Retired teachers brought apples to the Legislative Office Building on Tuesday to ask their former students, who are now state legislators, to continue funding their health benefits account.

Gov. Dannel P. Malloy’s budget doesn’t increase retired teachers’ monthly insurance premiums like it did last year, but it depletes the state’s contribution to the Health Insurance Premium Account.

That fund helps pay for a portion of retired teachers’ health insurance. Unlike other industries, teachers don’t qualify for Medicare benefits unless it’s through a spouse, which is why the state created the fund back in 1996.

The Association of Retired Teachers of Connecticut said that without the state’s contribution it almost guarantees that the fund will become insolvent.

The move is similar to what legislature did back in 2010. In order to balance both the 2010 and 2011 budgets, the state’s $60.5 million contribution to the fund was delayed for the first time in the fund’s history.

Malloy’s budget would eliminate the state’s contribution of $32 million to the fund in 2014 and $38.2 million to the fund in 2015.

The Teachers Retirement Board concluded that if there is no state contribution to the fund through 2017, it will become insolvent. And according to the governor’s own budget office, the fund will be reduced from $92 million to $52 million without the state’s contributions. Teachers argue that it’s not enough to help fund the health benefits of all the teachers considering retirement over the next few years.

Red Follman, a retired teacher and head of the Teachers Retirement Board Insurance Committee, said that unlike the pension fund, this is not an unpaid liability. He said there’s nothing in state statute that would require the state to make up for any lost payments.

“The fund simply won’t be there,” Follman said.

About 53,000 active teachers and 33,000 retired teachers contribute to the fund.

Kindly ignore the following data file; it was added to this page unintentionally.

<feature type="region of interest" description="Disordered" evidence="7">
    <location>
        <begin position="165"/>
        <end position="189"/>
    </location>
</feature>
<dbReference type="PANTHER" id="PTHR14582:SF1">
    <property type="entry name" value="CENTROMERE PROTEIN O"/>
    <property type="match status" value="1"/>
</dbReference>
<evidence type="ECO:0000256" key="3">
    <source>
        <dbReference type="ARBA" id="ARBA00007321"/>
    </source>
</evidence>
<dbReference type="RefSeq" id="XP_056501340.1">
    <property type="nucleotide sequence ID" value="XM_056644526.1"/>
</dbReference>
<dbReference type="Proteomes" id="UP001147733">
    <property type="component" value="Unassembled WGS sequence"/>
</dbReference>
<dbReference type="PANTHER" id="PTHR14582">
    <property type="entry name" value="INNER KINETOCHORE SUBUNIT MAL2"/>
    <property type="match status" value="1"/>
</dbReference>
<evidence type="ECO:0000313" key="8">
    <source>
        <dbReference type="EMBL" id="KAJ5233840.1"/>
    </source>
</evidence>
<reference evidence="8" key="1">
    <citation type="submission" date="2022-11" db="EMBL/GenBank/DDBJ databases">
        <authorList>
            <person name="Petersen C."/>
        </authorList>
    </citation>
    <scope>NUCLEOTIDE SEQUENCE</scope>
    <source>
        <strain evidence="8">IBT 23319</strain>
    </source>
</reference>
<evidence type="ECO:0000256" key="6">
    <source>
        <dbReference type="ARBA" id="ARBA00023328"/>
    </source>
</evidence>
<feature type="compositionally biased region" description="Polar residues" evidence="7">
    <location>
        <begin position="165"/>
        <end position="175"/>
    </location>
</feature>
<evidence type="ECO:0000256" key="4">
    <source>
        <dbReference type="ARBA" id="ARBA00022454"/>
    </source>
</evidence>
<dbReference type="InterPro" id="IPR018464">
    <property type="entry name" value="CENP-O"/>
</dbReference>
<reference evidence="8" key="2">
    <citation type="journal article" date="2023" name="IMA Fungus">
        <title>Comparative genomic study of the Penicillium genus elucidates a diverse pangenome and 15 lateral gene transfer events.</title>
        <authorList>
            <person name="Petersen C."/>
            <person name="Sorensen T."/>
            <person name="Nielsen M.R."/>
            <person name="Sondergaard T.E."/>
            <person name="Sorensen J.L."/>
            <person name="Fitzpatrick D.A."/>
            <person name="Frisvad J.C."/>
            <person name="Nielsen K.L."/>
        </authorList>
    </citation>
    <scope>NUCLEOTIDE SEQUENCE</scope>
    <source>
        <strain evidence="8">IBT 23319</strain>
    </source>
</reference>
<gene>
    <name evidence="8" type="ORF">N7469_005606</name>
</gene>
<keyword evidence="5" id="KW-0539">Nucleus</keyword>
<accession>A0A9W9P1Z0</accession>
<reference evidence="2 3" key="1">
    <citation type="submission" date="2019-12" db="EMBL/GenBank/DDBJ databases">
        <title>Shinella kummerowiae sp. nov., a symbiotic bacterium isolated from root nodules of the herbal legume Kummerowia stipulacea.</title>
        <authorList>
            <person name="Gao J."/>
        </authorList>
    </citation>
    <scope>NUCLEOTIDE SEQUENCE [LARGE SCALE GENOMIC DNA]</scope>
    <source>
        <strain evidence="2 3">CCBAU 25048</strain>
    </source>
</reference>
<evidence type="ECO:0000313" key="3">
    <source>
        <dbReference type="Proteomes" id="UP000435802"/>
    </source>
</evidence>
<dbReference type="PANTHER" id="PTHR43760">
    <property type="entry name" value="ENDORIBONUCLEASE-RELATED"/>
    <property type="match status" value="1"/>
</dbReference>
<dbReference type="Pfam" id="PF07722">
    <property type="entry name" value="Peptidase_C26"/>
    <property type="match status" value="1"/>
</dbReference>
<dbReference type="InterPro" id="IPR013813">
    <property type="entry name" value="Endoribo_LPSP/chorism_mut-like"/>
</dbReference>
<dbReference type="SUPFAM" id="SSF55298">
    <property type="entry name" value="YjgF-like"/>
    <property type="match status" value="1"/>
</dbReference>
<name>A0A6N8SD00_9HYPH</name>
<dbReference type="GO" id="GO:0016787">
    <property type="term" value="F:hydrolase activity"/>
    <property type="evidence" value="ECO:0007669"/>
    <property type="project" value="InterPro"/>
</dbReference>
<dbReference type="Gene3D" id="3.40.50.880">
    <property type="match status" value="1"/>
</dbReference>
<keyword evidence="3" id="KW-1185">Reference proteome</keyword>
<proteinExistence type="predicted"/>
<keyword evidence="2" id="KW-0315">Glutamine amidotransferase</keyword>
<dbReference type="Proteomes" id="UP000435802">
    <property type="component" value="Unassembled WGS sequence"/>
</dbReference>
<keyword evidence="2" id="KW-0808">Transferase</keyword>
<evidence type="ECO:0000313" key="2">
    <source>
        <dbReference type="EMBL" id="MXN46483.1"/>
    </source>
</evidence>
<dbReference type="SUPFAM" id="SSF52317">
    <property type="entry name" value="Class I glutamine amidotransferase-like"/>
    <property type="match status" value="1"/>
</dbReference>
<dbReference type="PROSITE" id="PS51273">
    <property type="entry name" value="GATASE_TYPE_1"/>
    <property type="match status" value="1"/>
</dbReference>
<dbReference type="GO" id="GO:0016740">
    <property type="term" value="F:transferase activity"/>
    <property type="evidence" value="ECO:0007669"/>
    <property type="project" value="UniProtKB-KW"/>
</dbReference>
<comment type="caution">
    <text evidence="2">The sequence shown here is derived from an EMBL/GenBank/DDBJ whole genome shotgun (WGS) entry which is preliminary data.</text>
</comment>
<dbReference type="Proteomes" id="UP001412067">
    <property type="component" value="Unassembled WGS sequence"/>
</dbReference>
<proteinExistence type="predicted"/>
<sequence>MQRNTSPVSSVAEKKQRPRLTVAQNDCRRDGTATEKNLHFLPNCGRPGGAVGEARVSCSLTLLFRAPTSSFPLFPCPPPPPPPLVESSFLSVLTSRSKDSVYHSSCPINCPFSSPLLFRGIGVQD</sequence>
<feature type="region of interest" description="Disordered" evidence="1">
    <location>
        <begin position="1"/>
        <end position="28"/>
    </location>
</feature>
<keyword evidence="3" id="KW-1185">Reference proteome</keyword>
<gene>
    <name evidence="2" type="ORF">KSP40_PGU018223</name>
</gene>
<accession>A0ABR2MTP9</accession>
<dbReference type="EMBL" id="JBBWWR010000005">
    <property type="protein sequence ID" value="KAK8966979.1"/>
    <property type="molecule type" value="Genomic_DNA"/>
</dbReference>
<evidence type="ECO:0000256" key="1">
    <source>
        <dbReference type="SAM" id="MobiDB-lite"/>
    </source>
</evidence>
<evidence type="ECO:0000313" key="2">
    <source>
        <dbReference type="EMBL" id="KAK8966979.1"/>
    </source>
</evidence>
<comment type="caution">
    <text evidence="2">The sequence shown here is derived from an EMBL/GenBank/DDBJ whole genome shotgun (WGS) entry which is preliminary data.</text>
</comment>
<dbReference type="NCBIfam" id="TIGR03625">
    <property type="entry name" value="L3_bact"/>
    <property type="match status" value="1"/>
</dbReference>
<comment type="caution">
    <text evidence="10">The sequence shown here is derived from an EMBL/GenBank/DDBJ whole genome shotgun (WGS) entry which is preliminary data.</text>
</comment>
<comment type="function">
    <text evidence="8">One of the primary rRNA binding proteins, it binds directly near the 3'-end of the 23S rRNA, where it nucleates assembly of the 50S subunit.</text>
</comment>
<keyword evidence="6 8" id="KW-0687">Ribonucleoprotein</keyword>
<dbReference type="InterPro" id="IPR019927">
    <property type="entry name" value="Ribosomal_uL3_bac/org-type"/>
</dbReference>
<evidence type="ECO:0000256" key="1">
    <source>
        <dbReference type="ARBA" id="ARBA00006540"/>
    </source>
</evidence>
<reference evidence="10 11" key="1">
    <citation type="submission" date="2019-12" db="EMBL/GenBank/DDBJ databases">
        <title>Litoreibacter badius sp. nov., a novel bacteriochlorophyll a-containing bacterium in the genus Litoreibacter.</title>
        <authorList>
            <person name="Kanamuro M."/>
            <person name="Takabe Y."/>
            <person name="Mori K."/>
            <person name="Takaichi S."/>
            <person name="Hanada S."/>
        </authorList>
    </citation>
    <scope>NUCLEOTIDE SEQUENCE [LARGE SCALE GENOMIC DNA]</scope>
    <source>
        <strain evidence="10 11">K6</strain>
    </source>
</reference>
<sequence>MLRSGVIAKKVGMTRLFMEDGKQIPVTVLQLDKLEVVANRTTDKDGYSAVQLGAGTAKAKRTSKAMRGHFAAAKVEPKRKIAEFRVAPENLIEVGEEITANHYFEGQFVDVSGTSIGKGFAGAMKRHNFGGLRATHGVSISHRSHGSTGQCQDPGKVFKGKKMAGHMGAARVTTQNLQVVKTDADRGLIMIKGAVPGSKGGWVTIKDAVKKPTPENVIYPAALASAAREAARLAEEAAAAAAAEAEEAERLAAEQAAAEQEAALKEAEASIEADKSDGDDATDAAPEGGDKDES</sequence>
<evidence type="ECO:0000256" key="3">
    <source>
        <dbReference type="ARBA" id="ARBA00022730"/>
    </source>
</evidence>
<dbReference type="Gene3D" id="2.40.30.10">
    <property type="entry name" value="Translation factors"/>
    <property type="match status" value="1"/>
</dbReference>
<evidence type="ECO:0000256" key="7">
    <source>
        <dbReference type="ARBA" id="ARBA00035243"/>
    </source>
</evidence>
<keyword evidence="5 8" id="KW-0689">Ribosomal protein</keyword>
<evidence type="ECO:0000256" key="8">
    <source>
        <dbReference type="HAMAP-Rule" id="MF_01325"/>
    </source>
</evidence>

Mary Phil Guinan, a lobbyist for the group, said the governor didn’t single out retired teachers when it crafted its two-year budget that closes a $2.2 billion deficit. She said it’s likely they looked at the fund and figured it could take a hit.

But she said the group doesn’t believe the state should be allowed to zero out the line item because in less than four years the fund would be insolvent without state support. That’s why the teachers, who don’t receive Social Security and Medicare benefits, are asking lawmakers on the Appropriations Committee to protect it.

Rep. Gail Lavielle, R-Wilton, who helped restore the cuts to retired teachers’ health benefits last year, said she is “truly perplexed” as to why the administration would even make the proposal. However, she was unable to make any promises about what will happen Friday when the Appropriations Committee releases its budget proposal.

“I have no idea what’s in it,” Lavielle told the group of retired teachers. 

She said she’ll find out what’s in it at 9:30 a.m. this Friday just like everyone else.

It should be noted that the Appropriations Committee isn’t starting with the governor’s budget when it crafts its own. Guinan said they were told the committee would start with a current budget, which means they’re starting from a position where the retired teachers health benefits account is funded.

But she also cautioned that every entity that received a cut in the governor’s budget is out lobbying their issues and programs to lawmakers. She said the retired teachers will have to break through that noise, which was drowned out for the first half of the legislative session by the gun control debate.

Sandra Bove and Cathy D’Agostino, the two legislative co-chairs of the Association of Retired Teachers of Connecticut, encouraged their members to remind lawmakers of the promise they made to teachers when they created the fund. The retired teachers also left behind apples for lawmakers.

Rep. Dan Rovero, D-Dayville, told the retired teachers that “if I promised you something, I feel obligated to give it to you.”